We see in Matthew 24, Mark 13 and Luke 21, that as Jesus and his followers left the Temple the disciples remarked to him about its beauty.  Addressing their remarks, Jesus began to speak of the great judgment that would soon befall the Temple: “‘Do you see all these great buildings?’ replied Jesus. ‘Not one stone here will be left on another; every one will be thrown down’” (Mark 13:2).  How true were Jesus’ words!  That very generation would not pass until the Romans would come and totally destroy the Temple, not leaving one stone on top of another.

After this we see the plot unfolding for the Jewish leaders to kill Jesus (Mk. 14:1-2).  Obviously they were fearful of the people and concerned that such an event would not happen during the coming Passover celebration.  They were aided in their evil plans when Judas Iscariot, one of Jesus’ twelve disciples stepped forward and agreed to betray him for money (Mt. 26:14-16).  Although Jesus had performed many astounding miracles before them these leaders did not believe.  They fulfilled the words of Isaiah: “Who has believed our message and to whom has the arm of the LORD been revealed?” (Isa. 53:1; cf. Jn. 12: 37-41).

Jesus celebrated the Passover, his Last Supper, with his disciples and Judas hurried out into the darkness to finish his job of betrayal.  Later that night Judas led the band of servants from the High Priest and elders to the Garden of Gethsemane where Jesus and his disciples had gathered.  There, in the garden just below theTemple Mount, he betrayed his own Master into the hands of his captors.

Jesus was bound and taken for questioning before those of the High Priestly office, Annas and Caiaphas.  The priests and elders sought out false witnesses against Jesus that they might condemn him.  They deemed him guilty of blasphemy and worthy of death. He was mocked and abused by those present.  The next day the whole Jewish Sanhedrin met and agreed that Jesus was worthy of death.  He was therefore sent to the Roman governor, Pontius Pilate, that the death sentence might be rendered. Israel’s religious establishment, along with the depraved Roman political system and the rabble of people, all had a part in Jesus’ condemnation and later crucifixion.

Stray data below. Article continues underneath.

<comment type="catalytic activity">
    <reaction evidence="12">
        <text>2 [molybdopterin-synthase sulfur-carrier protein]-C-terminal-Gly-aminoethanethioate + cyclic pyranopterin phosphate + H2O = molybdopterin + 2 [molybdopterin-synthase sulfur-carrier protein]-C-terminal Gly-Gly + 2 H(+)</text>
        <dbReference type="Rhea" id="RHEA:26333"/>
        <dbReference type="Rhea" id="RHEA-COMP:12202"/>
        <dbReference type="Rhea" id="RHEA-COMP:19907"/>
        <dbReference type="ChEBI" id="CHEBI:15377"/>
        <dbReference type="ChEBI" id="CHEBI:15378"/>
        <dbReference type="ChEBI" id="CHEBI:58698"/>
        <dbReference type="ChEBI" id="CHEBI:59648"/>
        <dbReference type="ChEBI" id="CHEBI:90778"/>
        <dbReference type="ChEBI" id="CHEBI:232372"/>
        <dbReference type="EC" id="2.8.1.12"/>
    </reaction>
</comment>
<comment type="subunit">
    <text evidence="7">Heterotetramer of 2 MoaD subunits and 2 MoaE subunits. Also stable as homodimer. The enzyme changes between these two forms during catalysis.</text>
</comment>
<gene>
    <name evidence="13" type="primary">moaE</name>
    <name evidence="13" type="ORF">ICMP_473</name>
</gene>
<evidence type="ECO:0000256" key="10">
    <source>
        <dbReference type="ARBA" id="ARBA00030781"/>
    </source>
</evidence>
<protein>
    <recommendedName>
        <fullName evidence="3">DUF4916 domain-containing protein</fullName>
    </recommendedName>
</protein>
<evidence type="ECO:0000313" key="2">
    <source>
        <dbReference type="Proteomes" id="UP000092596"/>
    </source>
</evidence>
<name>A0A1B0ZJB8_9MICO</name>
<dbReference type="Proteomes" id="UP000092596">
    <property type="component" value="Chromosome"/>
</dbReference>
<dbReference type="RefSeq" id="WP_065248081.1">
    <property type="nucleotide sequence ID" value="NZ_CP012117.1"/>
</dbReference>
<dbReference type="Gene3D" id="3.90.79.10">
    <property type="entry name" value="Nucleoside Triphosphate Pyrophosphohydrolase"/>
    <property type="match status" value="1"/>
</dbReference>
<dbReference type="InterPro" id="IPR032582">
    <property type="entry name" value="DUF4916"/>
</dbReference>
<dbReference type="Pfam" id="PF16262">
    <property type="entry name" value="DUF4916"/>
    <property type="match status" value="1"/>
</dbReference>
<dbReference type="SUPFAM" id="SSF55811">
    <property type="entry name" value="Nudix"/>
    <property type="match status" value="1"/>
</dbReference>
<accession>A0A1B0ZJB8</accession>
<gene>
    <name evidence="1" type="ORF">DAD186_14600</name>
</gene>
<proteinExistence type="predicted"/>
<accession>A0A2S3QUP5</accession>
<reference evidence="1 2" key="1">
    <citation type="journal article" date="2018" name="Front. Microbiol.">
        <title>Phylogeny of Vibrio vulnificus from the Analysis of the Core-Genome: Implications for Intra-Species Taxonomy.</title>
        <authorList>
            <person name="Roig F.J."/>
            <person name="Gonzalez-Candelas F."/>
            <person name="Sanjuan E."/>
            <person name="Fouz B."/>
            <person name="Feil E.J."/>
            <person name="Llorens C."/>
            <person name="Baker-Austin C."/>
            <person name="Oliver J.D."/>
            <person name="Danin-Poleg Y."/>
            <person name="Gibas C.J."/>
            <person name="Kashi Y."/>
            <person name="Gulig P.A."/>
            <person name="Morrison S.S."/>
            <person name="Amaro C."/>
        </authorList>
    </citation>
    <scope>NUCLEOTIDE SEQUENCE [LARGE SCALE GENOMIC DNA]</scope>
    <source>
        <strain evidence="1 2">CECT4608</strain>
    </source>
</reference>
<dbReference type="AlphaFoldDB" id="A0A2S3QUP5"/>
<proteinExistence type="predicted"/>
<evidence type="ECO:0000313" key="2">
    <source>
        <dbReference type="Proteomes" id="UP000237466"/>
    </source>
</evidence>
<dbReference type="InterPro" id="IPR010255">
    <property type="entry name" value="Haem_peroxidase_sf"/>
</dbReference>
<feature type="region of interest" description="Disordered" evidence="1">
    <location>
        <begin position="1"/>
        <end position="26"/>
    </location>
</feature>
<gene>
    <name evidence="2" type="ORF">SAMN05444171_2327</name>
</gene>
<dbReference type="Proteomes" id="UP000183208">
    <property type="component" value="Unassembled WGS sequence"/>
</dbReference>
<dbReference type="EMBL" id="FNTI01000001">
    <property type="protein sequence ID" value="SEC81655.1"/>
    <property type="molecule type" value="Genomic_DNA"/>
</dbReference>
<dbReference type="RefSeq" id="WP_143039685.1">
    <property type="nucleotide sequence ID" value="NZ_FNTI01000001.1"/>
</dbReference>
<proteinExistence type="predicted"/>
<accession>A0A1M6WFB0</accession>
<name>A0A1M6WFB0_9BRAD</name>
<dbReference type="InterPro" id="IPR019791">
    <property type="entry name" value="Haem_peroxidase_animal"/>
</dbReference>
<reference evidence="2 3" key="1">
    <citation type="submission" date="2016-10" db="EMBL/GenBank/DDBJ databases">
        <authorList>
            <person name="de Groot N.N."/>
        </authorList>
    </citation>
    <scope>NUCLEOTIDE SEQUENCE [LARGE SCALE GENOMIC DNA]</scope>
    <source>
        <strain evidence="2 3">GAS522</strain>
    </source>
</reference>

Jesus the Son of God and Messiah of Israel was crucified as a common criminal on the hill of Golgotha just outside the city wall.  On that cross Jesus did what could never be done by the multitudes of offerings throughout the many centuries of the Temple’s existence.  With his shed blood he made possible our atonement and purchased our full salvation.  When Jesus said “It is finished” (Jn. 19:30), a new way of salvation was opened to humankind and a New Covenant was instituted with the House of Israel. With Jesus’ act on the cross, Matthew 27:51 tells us that the very thick and heavy veil in the Temple was suddenly rent asunder from top to bottom. The “new and living way” (Heb. 10:20) was now opened through the veil.

                                                                                                       -Jim Gerrish

Publication date, 2008